What do cars and communication have in common? When you tune up your car or your communication style, both run more smoothly. There is less room for breakdowns.  Familiarity with how you communicate  brings up the adage, “What makes the difference is not what you say, but how it’s SAID.” Consolidating the speaking styles from around the world, Toastmasters brings you the how of what is SAID:

• S upportive

• A nalytical

• I  nitiating 

• D irect

Parsing out the four methods listed in the project, see if you can find yourself in any or all of these categories.



As a Supportive Communicator, you are an active, patient, listener.   


You may appear indecisive at times because of people pleasing.


Ask for more detail or information if needed.  Your voice counts.




The Analytical Communicator is cautious, precise, and disciplined.


You may be perceived as a perfectionist.


Socialize with others for them to experience your human side.  Try being an Initiator.




The Initiating Communicator is sociable, enthusiastic, and persuasive.      


Your energetic, expressive nature could cause others to believe you talk more than listen.


Listen. Let others share their opinions and thoughts.




The Direct Communicator is efficient, focused, and goal oriented.


You might be perceived as demanding or impatient.  (Impatient?  Me?)


Allow others to share their feelings and explain the details. 


The Path and Project, Presentation Mastery, Discover Your Speaking Style provides deeper understanding of these techniques as strengths, as challenges, and how they work together to bring harmony with others. 

At the outset, comes the Discover Your Communication Style Questionnaire.  Thought-provoking, personal questions, regarding how you are perceived by others and how you rate yourself - designed for new awareness. A central theme is: How do you see yourself? After taking the quiz, I came to know what I did not know.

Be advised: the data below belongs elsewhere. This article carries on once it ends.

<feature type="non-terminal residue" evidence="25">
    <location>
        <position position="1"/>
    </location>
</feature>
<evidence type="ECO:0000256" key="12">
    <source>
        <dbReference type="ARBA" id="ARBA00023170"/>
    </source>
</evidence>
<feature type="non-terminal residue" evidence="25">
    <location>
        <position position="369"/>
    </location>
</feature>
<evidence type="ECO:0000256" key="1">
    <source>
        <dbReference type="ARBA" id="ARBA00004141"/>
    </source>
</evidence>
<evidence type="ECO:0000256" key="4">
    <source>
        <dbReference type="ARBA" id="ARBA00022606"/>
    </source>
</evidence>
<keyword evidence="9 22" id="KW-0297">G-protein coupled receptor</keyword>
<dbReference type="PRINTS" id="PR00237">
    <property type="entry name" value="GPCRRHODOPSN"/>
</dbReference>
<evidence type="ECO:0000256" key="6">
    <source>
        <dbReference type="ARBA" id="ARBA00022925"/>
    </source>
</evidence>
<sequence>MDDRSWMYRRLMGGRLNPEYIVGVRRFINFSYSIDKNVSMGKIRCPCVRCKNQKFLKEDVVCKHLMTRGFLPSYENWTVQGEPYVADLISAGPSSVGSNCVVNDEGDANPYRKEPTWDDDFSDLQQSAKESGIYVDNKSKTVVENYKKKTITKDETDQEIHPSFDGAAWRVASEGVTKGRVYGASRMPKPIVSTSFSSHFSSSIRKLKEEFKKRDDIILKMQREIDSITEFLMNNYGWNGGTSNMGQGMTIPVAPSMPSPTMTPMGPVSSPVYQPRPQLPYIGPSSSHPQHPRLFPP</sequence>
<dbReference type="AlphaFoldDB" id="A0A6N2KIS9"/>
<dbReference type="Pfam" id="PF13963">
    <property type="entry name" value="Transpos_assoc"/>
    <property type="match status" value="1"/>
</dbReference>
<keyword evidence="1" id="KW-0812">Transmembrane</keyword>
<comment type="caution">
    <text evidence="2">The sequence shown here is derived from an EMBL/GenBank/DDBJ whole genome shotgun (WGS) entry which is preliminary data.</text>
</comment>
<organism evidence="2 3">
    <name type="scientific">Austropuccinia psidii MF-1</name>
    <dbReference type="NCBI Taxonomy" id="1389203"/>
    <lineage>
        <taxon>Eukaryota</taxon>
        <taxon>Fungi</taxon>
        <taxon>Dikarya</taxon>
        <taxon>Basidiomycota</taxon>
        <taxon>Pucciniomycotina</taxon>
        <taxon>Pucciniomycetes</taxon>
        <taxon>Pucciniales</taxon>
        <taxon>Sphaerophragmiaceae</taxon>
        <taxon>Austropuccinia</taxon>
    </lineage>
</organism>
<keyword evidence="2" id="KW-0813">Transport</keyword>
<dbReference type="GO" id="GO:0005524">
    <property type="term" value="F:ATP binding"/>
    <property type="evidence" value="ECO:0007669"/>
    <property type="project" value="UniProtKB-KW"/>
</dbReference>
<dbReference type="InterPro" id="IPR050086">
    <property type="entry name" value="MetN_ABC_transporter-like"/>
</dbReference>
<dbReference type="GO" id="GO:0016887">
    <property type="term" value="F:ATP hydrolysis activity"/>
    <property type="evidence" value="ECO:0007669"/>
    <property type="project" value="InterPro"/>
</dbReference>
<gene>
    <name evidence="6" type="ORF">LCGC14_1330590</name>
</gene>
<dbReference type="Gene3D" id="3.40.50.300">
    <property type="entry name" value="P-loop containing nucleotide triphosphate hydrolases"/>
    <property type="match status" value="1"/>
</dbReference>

Using house imagery, my rebar is an introvert.  No matter how much I dress up my “house” or exterior, inside is an introvert. I need time to analyze arising circumstances.  After evaluating the conditions, I engage with support.  A supportive and encouraging person, I was sure Analytic and Supportive were my best.   


Major surprise “Direct” and “Initiating” took first and second place! But recollecting my recent loud inquiry, “Does the Literature Person need help?” “Haven’t we seen him for a while!” I could see where even this introvert can be very direct and initiating!


Try the SAID formula for Table Topics for your next Toastmasters meeting. Each member verbalizes in their own way how they relate with the world. The best one came from an Analytic/Direct Speaker:  “My father used to say, ‘There’s an army missing a drill sergeant.’” 


As with many things in life, too much of anything can be too much.  What makes a style an asset or a challenge is a balancing act. You will note the solution in all four styles includes “others.”  Through others we find ourselves. 

A tuning device I would add is to Pause.  You may have heard, “Look before you leap.”  Try, “Pause before you speak.”


• P ostpone

• A ctivity

• U ntil

• S erenity  

• E nters


As a “Direct/Initiator,” vigilance and the power of pause are important factors in selecting when, where, and how to speak.  A pause and a breath (or two!) create the space to adjust your message and creatively tailor your communication style to match the people you meet.


Supportive Communicators

Supportive communicators welcome a calm, steady approach. Provide time and reassurance to express their concerns, and to make decisions.


Analytical Communicators

Analytical communicators like data. Present organized information with time to process what they heard.


Initiating Communicators

Initiating communicators are the “people persons,” who value interaction. Allow time for socializing with time a time-limit. When it is time to move on, move on.


Direct Communicators

Direct communicators prefer to get to the point quickly and succinctly. Solution oriented, give information in “bottom line” terms.


Understand your speaking style and you gain discernment on how others communicate. Knowing communication styles also improves listening habits. Genuinely listen to where others are coming from, and you readily tune into their frequency.  You have the resources to successfully meet anyone at their level.